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Turning Digital: Diversification in UK Design Consultancy Services

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  • Wennberg, K.
  • Tether, B.
  • Li, C.
  • Mina, A.

Abstract

Why do small firms in emerging industries choose to diversify? Theories of strategic management suggest that diversification is driven by search for exogenous market opportunities, deployment of slack resources, or the exploitation of current knowledge. Institutional organization theory suggests that firms may diversify for reasons unrelated to performance, such as by mimicking similar firms. We analyse the diversification of small UK design consultancies into the field of digital design between 1996 and 2009, a period characterized by the dot-com 'boom', 'bust' and recovery. Panel data analyses reveal that financial performance had little causal impact upon diversification. Instead, most firms diversified into digital design triggered by internal growth aspirations or by the following of similar firms. We contribute to the literature on small firm growth and diversification by highlighting the interactive nature of strategic and institutional drivers to diversification, and their relationship with firms' internal growth aspirations.

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Bibliographic Info

Paper provided by ESRC Centre for Business Research in its series ESRC Centre for Business Research - Working Papers with number wp413.

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Date of creation: Sep 2010
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Handle: RePEc:cbr:cbrwps:wp413

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Related research

Keywords: Diversification; Business Services; SMEs; Market Entry;

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  1. Henrik Berglund, 2007. "Opportunities As Existing And Created: A Study Of Entrepreneurs In The Swedish Mobile Internet Industry," Journal of Enterprising Culture (JEC), World Scientific Publishing Co. Pte. Ltd., vol. 15(03), pages 243-273.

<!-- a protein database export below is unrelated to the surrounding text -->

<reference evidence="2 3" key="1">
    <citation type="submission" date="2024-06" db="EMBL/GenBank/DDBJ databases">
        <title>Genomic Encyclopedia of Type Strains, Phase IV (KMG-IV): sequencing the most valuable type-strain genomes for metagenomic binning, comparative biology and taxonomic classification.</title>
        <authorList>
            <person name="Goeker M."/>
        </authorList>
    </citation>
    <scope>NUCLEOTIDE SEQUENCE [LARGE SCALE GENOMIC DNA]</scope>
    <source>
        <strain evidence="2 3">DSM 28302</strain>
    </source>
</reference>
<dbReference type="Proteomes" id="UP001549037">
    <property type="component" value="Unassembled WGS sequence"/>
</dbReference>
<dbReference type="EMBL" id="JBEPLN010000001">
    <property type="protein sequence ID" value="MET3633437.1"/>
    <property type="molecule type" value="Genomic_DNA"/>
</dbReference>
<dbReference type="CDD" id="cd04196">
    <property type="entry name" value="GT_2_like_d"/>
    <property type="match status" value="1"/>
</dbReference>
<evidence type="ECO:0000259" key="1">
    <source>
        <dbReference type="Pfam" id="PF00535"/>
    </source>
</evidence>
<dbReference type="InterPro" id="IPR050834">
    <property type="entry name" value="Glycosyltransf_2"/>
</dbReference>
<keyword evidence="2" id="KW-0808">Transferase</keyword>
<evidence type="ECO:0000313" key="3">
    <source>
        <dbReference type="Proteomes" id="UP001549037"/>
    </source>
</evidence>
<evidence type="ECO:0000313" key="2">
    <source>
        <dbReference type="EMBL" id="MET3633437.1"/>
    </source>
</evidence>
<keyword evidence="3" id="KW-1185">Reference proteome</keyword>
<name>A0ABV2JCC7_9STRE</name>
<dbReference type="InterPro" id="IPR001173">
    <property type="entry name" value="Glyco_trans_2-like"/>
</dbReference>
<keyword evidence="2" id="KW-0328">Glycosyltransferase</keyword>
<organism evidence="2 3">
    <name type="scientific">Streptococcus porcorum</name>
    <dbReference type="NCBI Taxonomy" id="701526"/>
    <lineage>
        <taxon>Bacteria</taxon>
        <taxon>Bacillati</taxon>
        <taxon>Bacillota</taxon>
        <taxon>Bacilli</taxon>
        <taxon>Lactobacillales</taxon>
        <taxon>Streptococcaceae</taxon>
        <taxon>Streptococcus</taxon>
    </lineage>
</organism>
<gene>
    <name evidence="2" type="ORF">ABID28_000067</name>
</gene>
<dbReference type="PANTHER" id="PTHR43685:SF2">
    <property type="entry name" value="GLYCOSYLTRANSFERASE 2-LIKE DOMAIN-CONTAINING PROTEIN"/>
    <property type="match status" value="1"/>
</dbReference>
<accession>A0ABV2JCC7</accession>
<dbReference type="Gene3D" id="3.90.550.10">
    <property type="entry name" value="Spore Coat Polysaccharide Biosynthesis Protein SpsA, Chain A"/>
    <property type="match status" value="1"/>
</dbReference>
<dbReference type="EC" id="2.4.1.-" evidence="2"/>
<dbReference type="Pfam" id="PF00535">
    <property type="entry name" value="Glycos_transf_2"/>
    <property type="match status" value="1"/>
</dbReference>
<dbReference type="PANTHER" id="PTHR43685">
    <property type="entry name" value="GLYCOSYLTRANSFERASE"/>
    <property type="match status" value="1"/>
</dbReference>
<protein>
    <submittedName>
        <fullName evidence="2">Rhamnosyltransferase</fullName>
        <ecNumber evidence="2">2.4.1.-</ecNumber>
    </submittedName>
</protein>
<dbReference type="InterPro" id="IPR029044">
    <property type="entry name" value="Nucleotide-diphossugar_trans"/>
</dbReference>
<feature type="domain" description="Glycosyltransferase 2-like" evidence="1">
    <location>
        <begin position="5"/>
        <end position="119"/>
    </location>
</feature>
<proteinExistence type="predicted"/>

2. Coviello, Nicole & Munro, Hugh, 1997. "Network relationships and the internationalisation process of small software firms," International Business Review, Elsevier, vol. 6(4), pages 361-386, August.
  3. Karl Wennberg, 2009. "Knowledge combinations and the survival of financial services ventures," Journal of Evolutionary Economics, Springer, vol. 19(2), pages 259-276, April.
  4. Johan Wiklund & Dean Shepherd, 2003. "Aspiring for, and Achieving Growth: The Moderating Role of Resources and Opportunities," Journal of Management Studies, Wiley Blackwell, vol. 40(8), pages 1919-1941, December.
  5. Klevorick, Alvin K. & Levin, Richard C. & Nelson, Richard R. & Winter, Sidney G., 1995. "On the sources and significance of interindustry differences in technological opportunities," Research Policy, Elsevier, vol. 24(2), pages 185-205, March.
  6. Arora, Ashish & Arunachalam, V. S. & Asundi, Jai & Fernandes, Ronald, 2001. "The Indian software services industry," Research Policy, Elsevier, vol. 30(8), pages 1267-1287, October.
  7. Antonelli, Cristiano, 1999. "The Evolution of the Industrial Organisation of the Production of Knowledge," Cambridge Journal of Economics, Oxford University Press, vol. 23(2), pages 243-60, March.
  8. Delmar, Frederic & Shane, Scott, 2004. "Legitimating first: organizing activities and the survival of new ventures," Journal of Business Venturing, Elsevier, vol. 19(3), pages 385-410, May.
  9. James O. Fiet, 2007. "A Prescriptive Analysis of Search and Discovery," Journal of Management Studies, Wiley Blackwell, vol. 44(4), pages 592-611, 06.
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